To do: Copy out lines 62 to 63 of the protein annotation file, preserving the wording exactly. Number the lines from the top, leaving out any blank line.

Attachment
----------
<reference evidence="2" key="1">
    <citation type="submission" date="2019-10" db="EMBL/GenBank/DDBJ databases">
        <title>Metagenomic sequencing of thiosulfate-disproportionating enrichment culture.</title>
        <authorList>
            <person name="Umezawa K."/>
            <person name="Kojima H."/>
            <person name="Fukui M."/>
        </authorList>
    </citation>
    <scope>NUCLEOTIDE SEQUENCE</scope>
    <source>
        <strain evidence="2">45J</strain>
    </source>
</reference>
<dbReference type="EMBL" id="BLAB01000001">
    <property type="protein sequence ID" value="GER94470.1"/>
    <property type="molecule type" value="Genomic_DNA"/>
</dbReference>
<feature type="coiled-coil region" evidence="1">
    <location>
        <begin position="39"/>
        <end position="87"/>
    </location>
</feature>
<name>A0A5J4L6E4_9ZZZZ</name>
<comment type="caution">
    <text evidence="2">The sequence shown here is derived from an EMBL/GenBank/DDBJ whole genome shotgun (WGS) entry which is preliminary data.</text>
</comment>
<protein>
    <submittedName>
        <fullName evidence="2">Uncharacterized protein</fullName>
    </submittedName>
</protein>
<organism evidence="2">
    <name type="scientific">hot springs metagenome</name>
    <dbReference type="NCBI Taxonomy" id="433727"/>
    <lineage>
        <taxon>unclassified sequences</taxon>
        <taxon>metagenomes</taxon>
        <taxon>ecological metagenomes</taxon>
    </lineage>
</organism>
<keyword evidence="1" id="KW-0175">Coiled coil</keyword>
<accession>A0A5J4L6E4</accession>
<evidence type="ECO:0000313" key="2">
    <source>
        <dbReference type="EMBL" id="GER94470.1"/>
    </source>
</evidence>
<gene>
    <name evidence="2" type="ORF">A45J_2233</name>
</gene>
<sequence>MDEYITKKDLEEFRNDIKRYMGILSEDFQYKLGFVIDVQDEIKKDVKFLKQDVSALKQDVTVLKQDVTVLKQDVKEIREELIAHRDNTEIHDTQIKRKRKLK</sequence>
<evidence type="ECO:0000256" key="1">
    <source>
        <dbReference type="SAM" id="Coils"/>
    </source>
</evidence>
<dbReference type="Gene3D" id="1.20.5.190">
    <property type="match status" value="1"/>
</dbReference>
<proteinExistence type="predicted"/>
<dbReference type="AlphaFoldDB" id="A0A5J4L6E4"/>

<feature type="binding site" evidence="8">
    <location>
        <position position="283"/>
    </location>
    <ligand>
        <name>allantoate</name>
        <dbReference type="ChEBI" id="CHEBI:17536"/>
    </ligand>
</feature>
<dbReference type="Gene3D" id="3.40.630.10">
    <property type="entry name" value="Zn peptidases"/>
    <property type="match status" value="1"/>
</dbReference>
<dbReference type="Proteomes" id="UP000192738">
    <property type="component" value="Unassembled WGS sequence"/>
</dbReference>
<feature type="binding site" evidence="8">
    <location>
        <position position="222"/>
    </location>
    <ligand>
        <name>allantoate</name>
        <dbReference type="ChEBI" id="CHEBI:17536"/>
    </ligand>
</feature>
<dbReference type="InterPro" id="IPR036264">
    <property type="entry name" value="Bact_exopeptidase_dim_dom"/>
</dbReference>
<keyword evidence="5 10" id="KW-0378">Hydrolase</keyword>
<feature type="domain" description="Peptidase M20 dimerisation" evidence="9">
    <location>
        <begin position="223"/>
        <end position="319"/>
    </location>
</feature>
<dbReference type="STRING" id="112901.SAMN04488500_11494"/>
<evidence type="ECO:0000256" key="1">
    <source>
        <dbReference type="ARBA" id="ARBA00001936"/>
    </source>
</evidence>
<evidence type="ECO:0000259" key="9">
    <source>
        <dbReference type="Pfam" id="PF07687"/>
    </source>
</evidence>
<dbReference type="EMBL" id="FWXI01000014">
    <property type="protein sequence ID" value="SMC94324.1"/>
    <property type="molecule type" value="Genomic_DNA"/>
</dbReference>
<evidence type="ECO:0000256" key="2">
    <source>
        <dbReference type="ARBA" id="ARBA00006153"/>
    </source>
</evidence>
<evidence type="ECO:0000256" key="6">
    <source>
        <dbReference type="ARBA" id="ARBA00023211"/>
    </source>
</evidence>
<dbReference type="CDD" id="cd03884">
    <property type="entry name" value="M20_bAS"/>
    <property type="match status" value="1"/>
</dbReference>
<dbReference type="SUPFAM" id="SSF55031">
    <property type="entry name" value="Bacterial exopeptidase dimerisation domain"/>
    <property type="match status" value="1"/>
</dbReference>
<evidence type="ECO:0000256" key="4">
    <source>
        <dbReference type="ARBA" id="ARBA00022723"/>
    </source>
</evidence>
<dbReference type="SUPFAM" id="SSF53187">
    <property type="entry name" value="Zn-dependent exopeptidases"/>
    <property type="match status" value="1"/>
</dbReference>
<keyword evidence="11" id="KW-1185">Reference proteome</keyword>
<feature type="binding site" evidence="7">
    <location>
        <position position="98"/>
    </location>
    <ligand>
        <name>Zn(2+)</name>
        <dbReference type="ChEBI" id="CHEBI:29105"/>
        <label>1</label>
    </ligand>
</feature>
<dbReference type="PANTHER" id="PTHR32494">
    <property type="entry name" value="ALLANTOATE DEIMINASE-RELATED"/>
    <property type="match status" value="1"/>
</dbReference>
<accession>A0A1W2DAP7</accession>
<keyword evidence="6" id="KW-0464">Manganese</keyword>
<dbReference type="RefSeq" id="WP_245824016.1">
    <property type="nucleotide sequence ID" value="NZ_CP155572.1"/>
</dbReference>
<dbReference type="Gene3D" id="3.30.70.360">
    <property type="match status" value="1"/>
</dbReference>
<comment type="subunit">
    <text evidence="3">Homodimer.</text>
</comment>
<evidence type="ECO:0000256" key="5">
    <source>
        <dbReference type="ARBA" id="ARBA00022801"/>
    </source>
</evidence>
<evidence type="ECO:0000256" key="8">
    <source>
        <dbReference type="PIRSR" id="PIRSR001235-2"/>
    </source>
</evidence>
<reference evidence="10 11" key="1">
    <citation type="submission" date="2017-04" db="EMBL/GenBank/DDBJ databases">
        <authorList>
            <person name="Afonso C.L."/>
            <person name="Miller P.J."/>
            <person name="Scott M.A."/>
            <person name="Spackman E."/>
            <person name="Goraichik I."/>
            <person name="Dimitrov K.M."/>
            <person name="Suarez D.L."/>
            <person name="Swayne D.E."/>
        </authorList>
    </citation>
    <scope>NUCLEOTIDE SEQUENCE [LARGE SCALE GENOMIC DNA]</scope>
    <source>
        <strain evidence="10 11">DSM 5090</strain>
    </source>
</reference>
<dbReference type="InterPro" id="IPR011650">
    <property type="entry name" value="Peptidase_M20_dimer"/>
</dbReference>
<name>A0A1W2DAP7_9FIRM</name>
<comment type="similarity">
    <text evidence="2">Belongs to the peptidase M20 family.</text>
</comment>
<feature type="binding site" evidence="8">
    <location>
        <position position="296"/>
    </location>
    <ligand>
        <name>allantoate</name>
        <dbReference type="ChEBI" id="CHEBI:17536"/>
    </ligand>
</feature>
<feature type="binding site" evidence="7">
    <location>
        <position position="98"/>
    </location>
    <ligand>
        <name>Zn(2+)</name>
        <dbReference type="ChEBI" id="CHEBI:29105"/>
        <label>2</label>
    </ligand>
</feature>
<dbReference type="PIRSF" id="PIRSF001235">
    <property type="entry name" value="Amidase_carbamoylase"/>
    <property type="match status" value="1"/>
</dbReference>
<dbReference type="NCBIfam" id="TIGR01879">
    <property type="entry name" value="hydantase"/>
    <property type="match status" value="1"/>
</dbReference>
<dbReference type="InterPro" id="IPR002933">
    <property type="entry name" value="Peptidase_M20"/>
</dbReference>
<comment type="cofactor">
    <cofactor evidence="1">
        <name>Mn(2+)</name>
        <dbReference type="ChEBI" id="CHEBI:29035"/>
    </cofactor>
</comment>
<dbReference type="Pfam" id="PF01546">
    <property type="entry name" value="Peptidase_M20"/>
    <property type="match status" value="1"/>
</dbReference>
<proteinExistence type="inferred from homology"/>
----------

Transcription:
<proteinExistence type="predicted"/>
<dbReference type="AlphaFoldDB" id="A0A5J4L6E4"/>